FIA PRESIDENT Jean Todt will respond to the lingering saga following incidents involving Lewis Hamilton and Mark Webber during the 2010 Australian GP.
Lewis Hamilton was charged by local Victorian police for doing a burnout on public roads late on Friday, prompting Mark Webber to slam the "nanny state" road laws that now exist in Australia.
Following high-level meetings in Australia on Tuesday, race promoter Ron Walker said Todt will respond by informing teams with a "protocol" covering all the host nations on the the F1 calendar.
"The protocol will be about a list of what can be done in this country and the rules and regulations for the (other) places they visit," he said.
"I actually don't think he (Hamilton) knew he was breaking any laws or would have any problems doing wheel spin-outs."
McLaren Admits Victory Repeat In Malaysia Unlikely
TWO DAYS AFTER Jenson Button scored McLaren's first win of the 2010 season, the British team has warned that a repeat in Malaysia this weekend is unlikely.
The MP4-25 car was better suited to Melbourne than it had been at the Bahrain season opener, but reigning world champion Button said on Tuesday: "I think we travel to Sepang mindful that the characteristics of the (Sepang) circuit probably won't suit our car as well as it will suit some of the others."
Teammate Lewis Hamilton played up the situation, noting that this year's car "will be far better" in Malaysia than its predecessor was a year ago, when it qualified just 13th at Sepang.
But team boss Martin Whitmarsh said the Woking based team is "under no illusions" that it will be the "regular pacesetters" - presumably Red Bull and Ferrari - who will be "up at the front" this weekend.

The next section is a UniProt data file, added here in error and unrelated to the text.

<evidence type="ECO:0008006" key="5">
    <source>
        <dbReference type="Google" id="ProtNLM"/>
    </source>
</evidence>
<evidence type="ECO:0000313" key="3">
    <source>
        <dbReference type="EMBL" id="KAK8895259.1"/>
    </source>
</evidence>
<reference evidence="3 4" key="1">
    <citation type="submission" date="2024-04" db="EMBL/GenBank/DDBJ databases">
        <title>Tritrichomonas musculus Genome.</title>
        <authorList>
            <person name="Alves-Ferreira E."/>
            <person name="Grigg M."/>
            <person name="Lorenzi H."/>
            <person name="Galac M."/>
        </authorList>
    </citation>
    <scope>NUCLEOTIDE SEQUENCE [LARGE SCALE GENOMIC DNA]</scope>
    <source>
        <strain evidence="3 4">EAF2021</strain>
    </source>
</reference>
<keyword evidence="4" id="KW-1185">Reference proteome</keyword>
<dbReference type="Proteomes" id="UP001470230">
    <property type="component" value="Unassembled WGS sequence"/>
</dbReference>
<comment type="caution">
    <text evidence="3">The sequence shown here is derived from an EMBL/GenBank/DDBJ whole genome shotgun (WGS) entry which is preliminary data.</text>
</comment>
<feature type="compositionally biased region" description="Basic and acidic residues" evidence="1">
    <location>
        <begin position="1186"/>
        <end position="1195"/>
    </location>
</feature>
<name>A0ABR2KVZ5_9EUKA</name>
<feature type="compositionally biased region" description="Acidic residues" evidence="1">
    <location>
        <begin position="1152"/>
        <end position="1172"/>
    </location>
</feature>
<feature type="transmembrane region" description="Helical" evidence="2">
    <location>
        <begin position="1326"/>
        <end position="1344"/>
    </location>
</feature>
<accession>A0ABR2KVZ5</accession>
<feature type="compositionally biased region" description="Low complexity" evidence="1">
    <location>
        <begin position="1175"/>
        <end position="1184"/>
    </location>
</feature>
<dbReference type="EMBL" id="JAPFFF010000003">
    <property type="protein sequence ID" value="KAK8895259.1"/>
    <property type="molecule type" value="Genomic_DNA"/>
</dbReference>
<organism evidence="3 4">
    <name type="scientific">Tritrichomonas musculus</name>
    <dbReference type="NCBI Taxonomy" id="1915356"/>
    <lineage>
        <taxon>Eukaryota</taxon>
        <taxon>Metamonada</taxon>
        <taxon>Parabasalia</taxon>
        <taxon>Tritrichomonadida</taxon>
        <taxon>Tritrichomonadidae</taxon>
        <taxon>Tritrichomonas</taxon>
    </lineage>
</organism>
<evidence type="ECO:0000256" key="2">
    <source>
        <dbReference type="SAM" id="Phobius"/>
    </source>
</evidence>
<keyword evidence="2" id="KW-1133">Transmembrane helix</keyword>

Button, however, is not ruling out his chances of defending his title in 2010, with his Melbourne win propelling him to within 6 points of Fernando Alonso's early lead.
"I always thought the (2010) title might be on. It's a long season," the Briton is quoted by the Mirror.
Heidfeld 'Struggling' To Adapt As F1 Reserve
NICK HEIDFELD has revealed his struggle to adapt to merely watching qualifying at the Grands Prix from the reserve bench.
After holding out for the race seat in 2010, the 32-year-old is instead Mercedes' reserve driver, due to Michael Schumacher deciding to mount a return to F1 following three years of retirement.
"It feels strange, especially when it's just before qualifying, I'm struggling with it," he told the German national newspaper FAZ.
"Before, it (qualifying) was always a moment where you had the adrenaline rush and then off you went. I really miss it," said Heidfeld, who will be present for all 19 races this year in case Schumacher or Nico Rosberg are unable to race.
Heidfeld insists he does not regret his decision to turn down lesser offers this year in the hope of finding a "top team" to race with.
"I am convinced that I will get a place in a (race) car again, although of course I am worried and would prefer to be there now."